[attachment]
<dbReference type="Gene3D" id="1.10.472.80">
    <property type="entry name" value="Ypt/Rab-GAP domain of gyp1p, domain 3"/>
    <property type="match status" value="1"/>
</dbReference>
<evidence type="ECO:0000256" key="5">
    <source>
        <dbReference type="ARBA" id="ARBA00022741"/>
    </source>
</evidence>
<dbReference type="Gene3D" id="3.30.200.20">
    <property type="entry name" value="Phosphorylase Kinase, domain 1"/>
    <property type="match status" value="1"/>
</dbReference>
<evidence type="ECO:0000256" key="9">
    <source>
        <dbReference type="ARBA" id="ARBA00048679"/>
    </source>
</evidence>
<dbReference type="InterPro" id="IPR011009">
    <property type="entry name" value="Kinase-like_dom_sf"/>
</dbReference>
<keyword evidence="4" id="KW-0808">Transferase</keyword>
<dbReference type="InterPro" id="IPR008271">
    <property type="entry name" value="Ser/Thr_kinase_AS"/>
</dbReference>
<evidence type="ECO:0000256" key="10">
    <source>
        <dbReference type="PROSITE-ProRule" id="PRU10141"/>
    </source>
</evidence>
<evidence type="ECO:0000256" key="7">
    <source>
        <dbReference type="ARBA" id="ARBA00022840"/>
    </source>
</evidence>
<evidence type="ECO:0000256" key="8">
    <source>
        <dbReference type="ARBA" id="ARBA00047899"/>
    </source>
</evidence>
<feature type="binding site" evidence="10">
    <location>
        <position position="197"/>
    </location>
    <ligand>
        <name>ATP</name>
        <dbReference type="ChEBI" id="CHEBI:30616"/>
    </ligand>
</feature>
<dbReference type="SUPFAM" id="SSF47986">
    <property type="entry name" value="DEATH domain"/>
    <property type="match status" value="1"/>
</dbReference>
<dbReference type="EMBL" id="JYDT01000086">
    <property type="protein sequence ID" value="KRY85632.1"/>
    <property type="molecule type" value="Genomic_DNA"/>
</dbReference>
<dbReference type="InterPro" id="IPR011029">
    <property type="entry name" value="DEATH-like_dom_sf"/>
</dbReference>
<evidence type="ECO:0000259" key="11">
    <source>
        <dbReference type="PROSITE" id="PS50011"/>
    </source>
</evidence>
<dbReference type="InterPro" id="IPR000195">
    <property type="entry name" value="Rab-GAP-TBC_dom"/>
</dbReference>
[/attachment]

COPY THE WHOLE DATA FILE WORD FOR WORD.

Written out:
<dbReference type="Gene3D" id="1.10.472.80">
    <property type="entry name" value="Ypt/Rab-GAP domain of gyp1p, domain 3"/>
    <property type="match status" value="1"/>
</dbReference>
<evidence type="ECO:0000256" key="5">
    <source>
        <dbReference type="ARBA" id="ARBA00022741"/>
    </source>
</evidence>
<dbReference type="Gene3D" id="3.30.200.20">
    <property type="entry name" value="Phosphorylase Kinase, domain 1"/>
    <property type="match status" value="1"/>
</dbReference>
<evidence type="ECO:0000256" key="9">
    <source>
        <dbReference type="ARBA" id="ARBA00048679"/>
    </source>
</evidence>
<dbReference type="InterPro" id="IPR011009">
    <property type="entry name" value="Kinase-like_dom_sf"/>
</dbReference>
<keyword evidence="4" id="KW-0808">Transferase</keyword>
<dbReference type="InterPro" id="IPR008271">
    <property type="entry name" value="Ser/Thr_kinase_AS"/>
</dbReference>
<evidence type="ECO:0000256" key="10">
    <source>
        <dbReference type="PROSITE-ProRule" id="PRU10141"/>
    </source>
</evidence>
<evidence type="ECO:0000256" key="7">
    <source>
        <dbReference type="ARBA" id="ARBA00022840"/>
    </source>
</evidence>
<evidence type="ECO:0000256" key="8">
    <source>
        <dbReference type="ARBA" id="ARBA00047899"/>
    </source>
</evidence>
<feature type="binding site" evidence="10">
    <location>
        <position position="197"/>
    </location>
    <ligand>
        <name>ATP</name>
        <dbReference type="ChEBI" id="CHEBI:30616"/>
    </ligand>
</feature>
<dbReference type="SUPFAM" id="SSF47986">
    <property type="entry name" value="DEATH domain"/>
    <property type="match status" value="1"/>
</dbReference>
<dbReference type="EMBL" id="JYDT01000086">
    <property type="protein sequence ID" value="KRY85632.1"/>
    <property type="molecule type" value="Genomic_DNA"/>
</dbReference>
<dbReference type="InterPro" id="IPR011029">
    <property type="entry name" value="DEATH-like_dom_sf"/>
</dbReference>
<evidence type="ECO:0000259" key="11">
    <source>
        <dbReference type="PROSITE" id="PS50011"/>
    </source>
</evidence>
<dbReference type="InterPro" id="IPR000195">
    <property type="entry name" value="Rab-GAP-TBC_dom"/>
</dbReference>